Sporadic inclusion body myositis

14/18 (77.8 %)

 Oculopharyngeal muscular dystrophy

5/6 (83.3%)

 Distal myopathy with rimmed vacuoles

3/3 (100%)

Myopathies without rimmed vacuoles

 Dermatomyositis

0/3 (0%)

 Polymyositis

0/5 (0%)

 Metabolic-mitochondrial myopathy

0/5 (0%)

 Neurogenic atrophy

0/4 (0%)

 Facio-scapulo-humeral dystrophy

0/2 (0%)

 Duchennes’s muscular dystrophy

0/3 (0%)

 Becker’s muscular dystrophy

0/1 (0%)

 Congenital central core disease

0/3 (0%)

 Normal biopsy

0/5 (0%)

Fig. 1

Myopathies with rimmed vacuoles in frozen muscle sections. a TDP-43 immunohistochemistry (Protein Tech pAB 10782-2-AP) in sporadic inclusion body myositis (sIBM). b TDP-43 staining in distal myopathy with rimmed vacuoles (DMRV). c TDP-43 staining in oculopharyngeal muscular dystrophy (OPMD). df Serial section staining of a muscle biopsy from a patient with sIBM. d Hematoxylin-phloxin staining. In the central fiber a rimmed vacuole is present. e The rimmed vacuole shows granular and dot-like TDP-43 staining. f The rimmed vacuole also exhibits ubiquitin (DAKO pAB Z0458) positivity. g TDP-43 staining in a muscle fiber from a patient with sIBM showing subsarcolemmal staining (Fig. a ×100 and bg ×200 original magnification)

In conclusion, we confirm the recent data of Weihl et al. [6], showing the presence of TDP-43-positive inclusions in the majority of muscle biopsies from patients with sIBM. However, we found TDP-43-positive aggregates not only in sIBM but also in other vacuolar myopathies. Thus TDP-43-positive aggregates would seem to be a general phenomenon among the myopathies associated with rimmed vacuoles. This suggests that abnormal TDP-43 accumulation is more likely to be a common endpoint of (muscle) cell degeneration rather than a primary pathological mechanism underlying these myopathies. These findings may provide insight into the pathobiological relevance of TDP-43 aggregates in general and extends the list of proteins that are found in inclusion body myopathies [1].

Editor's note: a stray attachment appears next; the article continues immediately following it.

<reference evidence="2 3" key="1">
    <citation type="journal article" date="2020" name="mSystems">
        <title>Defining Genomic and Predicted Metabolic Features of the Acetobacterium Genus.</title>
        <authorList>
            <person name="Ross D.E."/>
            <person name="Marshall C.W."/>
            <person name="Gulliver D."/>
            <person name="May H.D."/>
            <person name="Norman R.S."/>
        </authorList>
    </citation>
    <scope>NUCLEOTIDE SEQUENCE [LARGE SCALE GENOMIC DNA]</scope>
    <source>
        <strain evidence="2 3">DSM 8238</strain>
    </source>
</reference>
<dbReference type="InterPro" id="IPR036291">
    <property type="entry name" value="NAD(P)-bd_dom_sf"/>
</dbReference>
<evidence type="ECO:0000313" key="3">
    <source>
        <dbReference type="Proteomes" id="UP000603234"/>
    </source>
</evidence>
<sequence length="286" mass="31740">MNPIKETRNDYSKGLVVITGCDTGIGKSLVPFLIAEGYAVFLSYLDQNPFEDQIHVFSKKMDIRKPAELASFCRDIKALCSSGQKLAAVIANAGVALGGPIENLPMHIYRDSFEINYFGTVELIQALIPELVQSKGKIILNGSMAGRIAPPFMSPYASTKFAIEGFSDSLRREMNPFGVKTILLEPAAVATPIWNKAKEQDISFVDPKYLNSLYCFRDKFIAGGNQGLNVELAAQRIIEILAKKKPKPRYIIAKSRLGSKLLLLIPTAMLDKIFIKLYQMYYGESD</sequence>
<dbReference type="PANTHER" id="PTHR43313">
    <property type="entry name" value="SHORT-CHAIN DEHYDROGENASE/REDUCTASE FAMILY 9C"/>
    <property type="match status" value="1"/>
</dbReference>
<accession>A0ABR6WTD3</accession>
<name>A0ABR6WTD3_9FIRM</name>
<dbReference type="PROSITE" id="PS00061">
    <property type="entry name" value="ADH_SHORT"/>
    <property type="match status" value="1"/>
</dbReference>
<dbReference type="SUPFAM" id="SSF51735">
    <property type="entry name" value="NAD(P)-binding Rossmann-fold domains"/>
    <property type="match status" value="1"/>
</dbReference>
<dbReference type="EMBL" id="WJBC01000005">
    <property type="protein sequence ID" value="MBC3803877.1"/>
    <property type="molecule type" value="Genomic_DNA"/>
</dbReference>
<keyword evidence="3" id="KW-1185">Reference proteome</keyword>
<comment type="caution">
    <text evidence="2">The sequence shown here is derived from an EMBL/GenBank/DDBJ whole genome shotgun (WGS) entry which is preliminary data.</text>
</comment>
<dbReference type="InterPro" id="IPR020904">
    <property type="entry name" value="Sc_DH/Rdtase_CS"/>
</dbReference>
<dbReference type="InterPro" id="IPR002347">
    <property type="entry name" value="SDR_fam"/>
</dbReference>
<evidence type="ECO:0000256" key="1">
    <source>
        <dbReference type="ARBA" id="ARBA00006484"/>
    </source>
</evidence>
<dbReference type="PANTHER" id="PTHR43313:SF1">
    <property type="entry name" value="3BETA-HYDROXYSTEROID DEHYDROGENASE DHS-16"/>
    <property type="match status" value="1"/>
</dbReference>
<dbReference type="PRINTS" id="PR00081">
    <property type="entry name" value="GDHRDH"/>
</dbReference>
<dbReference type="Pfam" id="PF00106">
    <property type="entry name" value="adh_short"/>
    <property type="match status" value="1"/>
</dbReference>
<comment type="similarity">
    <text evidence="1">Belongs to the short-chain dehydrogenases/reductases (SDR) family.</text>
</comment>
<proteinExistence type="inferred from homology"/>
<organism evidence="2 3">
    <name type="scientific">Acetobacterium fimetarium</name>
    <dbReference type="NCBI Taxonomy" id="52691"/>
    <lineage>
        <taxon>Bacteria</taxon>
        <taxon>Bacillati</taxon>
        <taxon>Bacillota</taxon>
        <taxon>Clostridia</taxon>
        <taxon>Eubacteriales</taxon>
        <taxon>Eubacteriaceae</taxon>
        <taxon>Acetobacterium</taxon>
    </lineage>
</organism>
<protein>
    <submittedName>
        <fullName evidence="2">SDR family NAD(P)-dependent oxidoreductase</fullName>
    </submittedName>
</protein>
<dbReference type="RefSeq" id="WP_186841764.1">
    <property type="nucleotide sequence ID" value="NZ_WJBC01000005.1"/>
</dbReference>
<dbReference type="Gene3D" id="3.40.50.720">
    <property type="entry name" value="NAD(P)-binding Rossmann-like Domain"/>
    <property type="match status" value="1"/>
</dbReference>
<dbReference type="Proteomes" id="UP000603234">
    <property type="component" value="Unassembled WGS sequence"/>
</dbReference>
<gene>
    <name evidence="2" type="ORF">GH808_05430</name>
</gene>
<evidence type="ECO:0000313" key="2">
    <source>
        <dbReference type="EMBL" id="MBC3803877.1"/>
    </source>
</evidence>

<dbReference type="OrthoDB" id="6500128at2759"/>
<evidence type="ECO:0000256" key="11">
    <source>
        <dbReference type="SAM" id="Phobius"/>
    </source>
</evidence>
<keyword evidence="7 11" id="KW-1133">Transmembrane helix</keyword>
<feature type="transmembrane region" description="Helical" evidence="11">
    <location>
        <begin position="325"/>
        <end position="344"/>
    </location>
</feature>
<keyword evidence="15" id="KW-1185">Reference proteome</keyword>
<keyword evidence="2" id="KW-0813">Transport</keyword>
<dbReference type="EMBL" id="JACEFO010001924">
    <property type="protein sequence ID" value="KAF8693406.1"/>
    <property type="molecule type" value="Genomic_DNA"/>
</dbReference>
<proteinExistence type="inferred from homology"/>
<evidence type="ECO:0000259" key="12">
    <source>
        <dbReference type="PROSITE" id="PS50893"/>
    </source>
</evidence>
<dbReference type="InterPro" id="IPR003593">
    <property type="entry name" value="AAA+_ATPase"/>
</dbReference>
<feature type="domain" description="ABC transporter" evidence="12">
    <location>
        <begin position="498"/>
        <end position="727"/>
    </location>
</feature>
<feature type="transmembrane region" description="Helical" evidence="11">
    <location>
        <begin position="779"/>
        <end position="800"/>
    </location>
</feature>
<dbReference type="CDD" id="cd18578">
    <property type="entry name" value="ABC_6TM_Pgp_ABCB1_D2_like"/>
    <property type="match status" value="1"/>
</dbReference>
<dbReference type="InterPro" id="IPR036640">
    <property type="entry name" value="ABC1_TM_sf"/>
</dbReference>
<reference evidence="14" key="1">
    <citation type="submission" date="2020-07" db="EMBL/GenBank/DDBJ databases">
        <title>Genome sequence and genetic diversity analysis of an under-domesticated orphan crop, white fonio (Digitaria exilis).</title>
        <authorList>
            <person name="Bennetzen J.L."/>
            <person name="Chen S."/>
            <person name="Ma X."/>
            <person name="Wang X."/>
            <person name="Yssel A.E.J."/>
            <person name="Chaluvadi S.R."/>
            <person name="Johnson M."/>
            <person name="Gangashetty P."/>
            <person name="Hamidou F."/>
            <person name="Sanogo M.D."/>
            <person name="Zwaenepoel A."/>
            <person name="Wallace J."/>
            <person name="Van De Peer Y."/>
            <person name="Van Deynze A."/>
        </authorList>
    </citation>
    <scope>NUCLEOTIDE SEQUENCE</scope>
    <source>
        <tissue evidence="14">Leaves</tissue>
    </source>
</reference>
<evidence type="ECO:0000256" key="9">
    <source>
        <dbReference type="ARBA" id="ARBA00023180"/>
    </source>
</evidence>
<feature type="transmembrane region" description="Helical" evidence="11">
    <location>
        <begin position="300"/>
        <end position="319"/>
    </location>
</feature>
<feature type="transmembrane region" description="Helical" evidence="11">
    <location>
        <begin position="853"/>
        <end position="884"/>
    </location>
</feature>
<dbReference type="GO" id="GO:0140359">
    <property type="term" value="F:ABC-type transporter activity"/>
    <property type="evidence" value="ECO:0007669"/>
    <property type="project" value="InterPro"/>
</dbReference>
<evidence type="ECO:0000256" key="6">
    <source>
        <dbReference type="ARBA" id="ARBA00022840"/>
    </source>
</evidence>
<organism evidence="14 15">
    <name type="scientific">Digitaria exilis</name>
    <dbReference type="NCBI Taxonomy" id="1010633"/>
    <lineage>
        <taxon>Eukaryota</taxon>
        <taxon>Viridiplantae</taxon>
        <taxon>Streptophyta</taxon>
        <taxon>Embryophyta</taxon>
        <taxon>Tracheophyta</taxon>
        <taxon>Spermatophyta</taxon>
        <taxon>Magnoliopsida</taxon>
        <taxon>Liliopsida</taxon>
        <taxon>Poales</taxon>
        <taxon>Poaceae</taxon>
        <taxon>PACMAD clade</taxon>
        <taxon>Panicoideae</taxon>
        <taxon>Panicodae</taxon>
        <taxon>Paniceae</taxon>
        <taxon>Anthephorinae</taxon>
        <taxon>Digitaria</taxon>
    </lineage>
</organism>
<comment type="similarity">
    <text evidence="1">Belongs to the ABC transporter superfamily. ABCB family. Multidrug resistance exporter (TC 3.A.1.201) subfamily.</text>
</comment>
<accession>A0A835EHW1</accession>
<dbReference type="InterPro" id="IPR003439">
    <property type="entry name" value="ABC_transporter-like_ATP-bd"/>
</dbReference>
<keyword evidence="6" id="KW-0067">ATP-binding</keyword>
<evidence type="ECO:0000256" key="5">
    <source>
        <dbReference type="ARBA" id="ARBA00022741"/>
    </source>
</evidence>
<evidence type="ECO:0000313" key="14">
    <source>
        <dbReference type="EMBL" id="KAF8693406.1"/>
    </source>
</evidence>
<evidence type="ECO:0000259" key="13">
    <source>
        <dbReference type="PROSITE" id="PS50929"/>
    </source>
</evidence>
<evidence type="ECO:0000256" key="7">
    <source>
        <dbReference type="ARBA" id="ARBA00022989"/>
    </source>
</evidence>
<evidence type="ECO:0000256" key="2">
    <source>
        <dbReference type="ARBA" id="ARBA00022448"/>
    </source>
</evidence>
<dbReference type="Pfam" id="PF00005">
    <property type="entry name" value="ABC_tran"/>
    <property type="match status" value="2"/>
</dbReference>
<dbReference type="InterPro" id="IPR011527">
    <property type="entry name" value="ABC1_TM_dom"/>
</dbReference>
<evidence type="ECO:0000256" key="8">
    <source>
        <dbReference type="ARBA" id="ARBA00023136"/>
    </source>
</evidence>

Notes

Open Access

This article is distributed under the terms of the Creative Commons Attribution Noncommercial License which permits any noncommercial use, distribution, and reproduction in any medium, provided the original author(s) and source are credited.

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Copyright information

© The Author(s) 2008

Open AccessThis is an open access article distributed under the terms of the Creative Commons Attribution Noncommercial License (https://creativecommons.org/licenses/by-nc/2.0), which permits any noncommercial use, distribution, and reproduction in any medium, provided the original author(s) and source are credited.

Authors and Affiliations

  • Benno Küsters
    • 1
    Email author
  • Bas J. A. van Hoeve
    • 2
  • Helenius Jurgen Schelhaas
    • 2
  • Henk ter Laak
    • 1
  • Baziel G. M. van Engelen
    • 2
  • Martin Lammens
    • 1
  1. 1.Department of PathologyRadboud University Nijmegen Medical CenterNijmegenThe Netherlands
  2. 2.Department of NeurologyRadboud University Nijmegen Medical CenterNijmegenThe Netherlands